Finally, we headed for our destination, where I discovered that Nationals Stadium has awesome bike valet parking. Let me tell you, bike is the way to go to get to the park! Upon entering the stadium we headed straight for the Devil's Backbone beer stand. Having just ridden 24 miles, I probably shouldn't have had a beer, but I did. Along with lots of water for hydration!
What's baseball without beer in the hot sun?

Valerie and her friend Laura joined us at the game, bringing our total to 16 people. I set out in search of (at least somewhat) heart-healthy food. I finally found what I was looking for at the kosher stand wayyy on the other side of the stadium - falafel with lots of veggies.

Unfortunately, the game wasn't a great one for our team. The Reds pulled ahead by five in the first inning and then scored again in the second. After that it was a strong defensive game, but the Nats were never able to overcome the initial deficit.

Valerie, Laura and I headed out after the seventh inning. All the riding, sun and beer had taken its toll on me and I decided I'd take the Metro home. Unfortunately, the flow of people out of the stadium made me realize that there was no way I was going to make it onto the Green line with my bike. So, Valerie and Laura headed for the Metro stop and I rode a couple of miles to L'Enfant Plaza where, away from the baseball crowds, I was easily able to get on an Orange line train which took me home.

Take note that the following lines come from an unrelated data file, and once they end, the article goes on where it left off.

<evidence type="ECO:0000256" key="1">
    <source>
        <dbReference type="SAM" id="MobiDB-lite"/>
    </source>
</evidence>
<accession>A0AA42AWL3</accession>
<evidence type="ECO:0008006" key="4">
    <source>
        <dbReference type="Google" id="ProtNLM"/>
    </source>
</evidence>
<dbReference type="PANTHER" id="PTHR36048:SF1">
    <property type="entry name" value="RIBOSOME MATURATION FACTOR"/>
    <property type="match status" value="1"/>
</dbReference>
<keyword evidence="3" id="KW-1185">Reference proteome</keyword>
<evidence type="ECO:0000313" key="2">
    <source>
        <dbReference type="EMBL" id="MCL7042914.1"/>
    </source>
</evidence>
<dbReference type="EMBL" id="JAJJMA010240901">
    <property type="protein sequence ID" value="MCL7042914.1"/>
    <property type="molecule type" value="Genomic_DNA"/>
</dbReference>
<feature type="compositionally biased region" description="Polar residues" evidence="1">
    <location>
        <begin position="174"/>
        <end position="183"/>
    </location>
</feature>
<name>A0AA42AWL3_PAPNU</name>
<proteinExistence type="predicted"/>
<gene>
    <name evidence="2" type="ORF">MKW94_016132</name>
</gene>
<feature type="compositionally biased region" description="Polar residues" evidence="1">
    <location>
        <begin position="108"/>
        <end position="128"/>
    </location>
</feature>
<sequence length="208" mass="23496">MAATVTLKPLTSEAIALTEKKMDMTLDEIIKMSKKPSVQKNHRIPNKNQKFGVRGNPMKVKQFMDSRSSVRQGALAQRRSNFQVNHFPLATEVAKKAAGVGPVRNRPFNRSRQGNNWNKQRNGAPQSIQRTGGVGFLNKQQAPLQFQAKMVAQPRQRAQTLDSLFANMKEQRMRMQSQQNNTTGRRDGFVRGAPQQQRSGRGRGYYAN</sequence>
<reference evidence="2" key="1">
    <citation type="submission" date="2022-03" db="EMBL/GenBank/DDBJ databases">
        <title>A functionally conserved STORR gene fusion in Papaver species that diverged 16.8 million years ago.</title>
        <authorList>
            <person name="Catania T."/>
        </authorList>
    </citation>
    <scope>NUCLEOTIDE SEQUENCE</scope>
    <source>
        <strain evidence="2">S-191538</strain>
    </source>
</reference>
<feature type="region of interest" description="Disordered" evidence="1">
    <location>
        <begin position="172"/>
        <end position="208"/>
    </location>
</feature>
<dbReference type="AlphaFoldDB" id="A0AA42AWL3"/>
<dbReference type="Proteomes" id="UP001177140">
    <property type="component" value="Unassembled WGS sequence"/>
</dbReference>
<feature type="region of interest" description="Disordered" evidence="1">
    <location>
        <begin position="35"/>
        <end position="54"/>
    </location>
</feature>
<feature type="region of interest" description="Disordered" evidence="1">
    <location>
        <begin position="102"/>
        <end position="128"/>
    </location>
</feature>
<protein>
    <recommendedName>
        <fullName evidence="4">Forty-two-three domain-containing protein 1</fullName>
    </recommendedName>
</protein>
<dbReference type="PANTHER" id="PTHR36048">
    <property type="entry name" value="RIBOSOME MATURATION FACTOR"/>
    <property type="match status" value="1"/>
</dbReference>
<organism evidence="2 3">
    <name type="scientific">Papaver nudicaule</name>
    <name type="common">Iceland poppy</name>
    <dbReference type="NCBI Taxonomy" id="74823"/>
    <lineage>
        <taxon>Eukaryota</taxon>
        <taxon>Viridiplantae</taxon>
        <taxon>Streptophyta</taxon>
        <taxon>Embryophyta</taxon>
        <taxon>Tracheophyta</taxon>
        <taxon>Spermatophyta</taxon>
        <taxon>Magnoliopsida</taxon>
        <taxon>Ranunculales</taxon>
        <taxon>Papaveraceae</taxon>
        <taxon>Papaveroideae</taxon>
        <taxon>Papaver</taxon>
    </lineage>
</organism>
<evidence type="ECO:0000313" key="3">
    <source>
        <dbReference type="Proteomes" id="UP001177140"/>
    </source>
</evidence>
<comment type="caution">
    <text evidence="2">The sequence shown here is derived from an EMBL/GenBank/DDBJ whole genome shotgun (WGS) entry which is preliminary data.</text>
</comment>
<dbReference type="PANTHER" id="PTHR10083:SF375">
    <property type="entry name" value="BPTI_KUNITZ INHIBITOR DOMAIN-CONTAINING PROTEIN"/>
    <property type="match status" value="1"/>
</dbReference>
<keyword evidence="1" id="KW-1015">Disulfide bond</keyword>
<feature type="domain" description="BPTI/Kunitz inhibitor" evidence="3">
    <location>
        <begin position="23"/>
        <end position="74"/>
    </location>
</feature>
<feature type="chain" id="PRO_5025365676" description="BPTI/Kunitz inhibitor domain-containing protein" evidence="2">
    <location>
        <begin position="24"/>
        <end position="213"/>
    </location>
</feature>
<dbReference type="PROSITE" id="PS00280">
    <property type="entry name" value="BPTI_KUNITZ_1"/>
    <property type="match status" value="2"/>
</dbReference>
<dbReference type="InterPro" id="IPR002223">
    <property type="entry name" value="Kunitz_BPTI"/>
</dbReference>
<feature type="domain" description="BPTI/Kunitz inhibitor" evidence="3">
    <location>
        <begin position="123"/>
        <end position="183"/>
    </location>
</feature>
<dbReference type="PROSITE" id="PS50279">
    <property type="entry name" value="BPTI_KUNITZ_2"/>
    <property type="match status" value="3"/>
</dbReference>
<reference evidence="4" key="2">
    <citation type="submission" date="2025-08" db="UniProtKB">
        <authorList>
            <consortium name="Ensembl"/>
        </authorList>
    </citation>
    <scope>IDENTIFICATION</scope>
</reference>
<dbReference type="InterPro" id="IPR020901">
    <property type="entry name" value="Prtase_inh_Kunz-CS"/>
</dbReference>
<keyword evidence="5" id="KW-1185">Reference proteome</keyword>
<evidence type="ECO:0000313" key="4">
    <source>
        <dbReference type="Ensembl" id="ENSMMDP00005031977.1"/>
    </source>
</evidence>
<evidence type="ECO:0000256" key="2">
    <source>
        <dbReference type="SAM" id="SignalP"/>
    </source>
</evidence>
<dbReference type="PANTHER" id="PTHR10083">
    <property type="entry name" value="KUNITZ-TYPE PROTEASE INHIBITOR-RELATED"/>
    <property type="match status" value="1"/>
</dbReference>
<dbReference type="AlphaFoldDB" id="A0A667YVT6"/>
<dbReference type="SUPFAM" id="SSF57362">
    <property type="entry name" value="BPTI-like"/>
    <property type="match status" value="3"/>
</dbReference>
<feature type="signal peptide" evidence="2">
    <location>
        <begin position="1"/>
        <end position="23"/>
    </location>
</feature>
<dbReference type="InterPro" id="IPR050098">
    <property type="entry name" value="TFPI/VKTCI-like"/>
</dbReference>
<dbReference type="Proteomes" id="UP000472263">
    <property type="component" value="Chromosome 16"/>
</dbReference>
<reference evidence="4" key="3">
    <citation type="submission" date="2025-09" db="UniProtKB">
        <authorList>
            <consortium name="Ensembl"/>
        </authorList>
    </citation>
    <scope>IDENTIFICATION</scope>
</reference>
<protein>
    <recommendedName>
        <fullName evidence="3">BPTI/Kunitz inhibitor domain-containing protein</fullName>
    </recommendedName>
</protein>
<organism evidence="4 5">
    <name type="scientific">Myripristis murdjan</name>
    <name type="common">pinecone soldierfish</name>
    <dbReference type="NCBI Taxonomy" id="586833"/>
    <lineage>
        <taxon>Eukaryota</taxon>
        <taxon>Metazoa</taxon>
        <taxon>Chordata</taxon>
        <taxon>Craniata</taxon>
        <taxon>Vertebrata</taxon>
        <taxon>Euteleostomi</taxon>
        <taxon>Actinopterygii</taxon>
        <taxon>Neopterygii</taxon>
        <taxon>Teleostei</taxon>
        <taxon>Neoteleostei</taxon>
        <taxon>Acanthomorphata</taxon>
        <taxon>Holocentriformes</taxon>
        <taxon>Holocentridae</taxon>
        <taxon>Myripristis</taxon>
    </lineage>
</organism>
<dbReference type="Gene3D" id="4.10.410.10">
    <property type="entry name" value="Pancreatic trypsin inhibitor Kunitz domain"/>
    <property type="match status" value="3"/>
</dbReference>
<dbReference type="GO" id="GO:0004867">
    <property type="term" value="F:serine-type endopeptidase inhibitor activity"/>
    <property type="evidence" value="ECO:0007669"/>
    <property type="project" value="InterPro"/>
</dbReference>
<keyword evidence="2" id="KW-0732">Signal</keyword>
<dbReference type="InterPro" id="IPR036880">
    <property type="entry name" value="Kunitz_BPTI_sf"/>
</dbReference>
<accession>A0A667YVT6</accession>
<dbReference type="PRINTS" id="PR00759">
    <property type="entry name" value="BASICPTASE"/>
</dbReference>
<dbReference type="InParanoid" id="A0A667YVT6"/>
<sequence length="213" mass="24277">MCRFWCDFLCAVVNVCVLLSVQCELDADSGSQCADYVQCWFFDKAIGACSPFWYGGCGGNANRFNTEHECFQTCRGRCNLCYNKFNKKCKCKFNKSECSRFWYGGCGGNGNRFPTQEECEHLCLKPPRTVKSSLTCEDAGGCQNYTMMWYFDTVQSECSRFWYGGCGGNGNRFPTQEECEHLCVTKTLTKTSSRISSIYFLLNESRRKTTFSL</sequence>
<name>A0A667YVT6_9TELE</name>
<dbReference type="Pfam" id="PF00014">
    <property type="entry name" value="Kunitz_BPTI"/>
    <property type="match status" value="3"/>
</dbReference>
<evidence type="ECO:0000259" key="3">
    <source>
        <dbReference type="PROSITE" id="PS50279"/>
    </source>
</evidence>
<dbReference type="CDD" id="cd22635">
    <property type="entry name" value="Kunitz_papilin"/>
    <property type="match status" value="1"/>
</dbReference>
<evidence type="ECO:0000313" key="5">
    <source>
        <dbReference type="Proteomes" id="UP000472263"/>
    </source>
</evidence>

A super-fun ride and a happy return to group rides.

Strava is here: https://www.strava.com/activities/1053885054


Friday, June 23, 2017

More Returning to Normal

We always meet at the same place. As usual, I arrived to find Stephanie already there waiting for me. She was young, much younger than I am, a petite triathlete, her corn silk hair tied back in a braid. She approached me and without saying a word lifted up my shirt, ...

... attached the EKG electrodes and said, "OK, after I take your blood pressure you can go warm up on the treadmill."

Ha! Fooled you, didn't I?

Yes, I'm still in cardiac rehab with the other old fogies, being supervised by a staff of Millenials: nurses and exercise physiologists. It's like getting a little taste of the nursing home experience while I'm still only in my 50's!

The good news is that I'm also getting back into more of my regular activities.

To HDCC on two wheels!
Last Wednesday I made it to the Wednesday "Hump Day Coffee Club" on two wheels. I had started making it there a few weeks earlier using Valerie's trike; this was the first time I was cleared to do it on a big boy bike. In the picture above you can even see a little bit of my bike peeking in behind Steve Claeys (red handlebars on the right).

First time in a kayak
 The following day I made it to the Thursday night Pirates of Georgetown paddle for the first time since my surgery. I had gotten Teddy and David to help load my boat, and I was very nervous about my ability to paddle, since it's such a core and upper body activity. I took it really slowly - and fortunately, a new paddler joined us. He was really slow, slower than my slow paddling, so I wasn't slowing the group down. Kayaking felt great. I didn't feel bad afterwards, but apparently I was pretty tired. So tired that I must not have been thinking straight: when I unloaded my gear I apparently forgot to close the rear hatch of my car - I found it still open the next morning when I went out to get the newspaper. Fortunately, the car was backed into the driveway and still had the kayak on top, so the half-way open hatch (as far as it would go with the kayak still on top of the car) wasn't too evident from the street.
Larry, Tom and me at the end of the first outing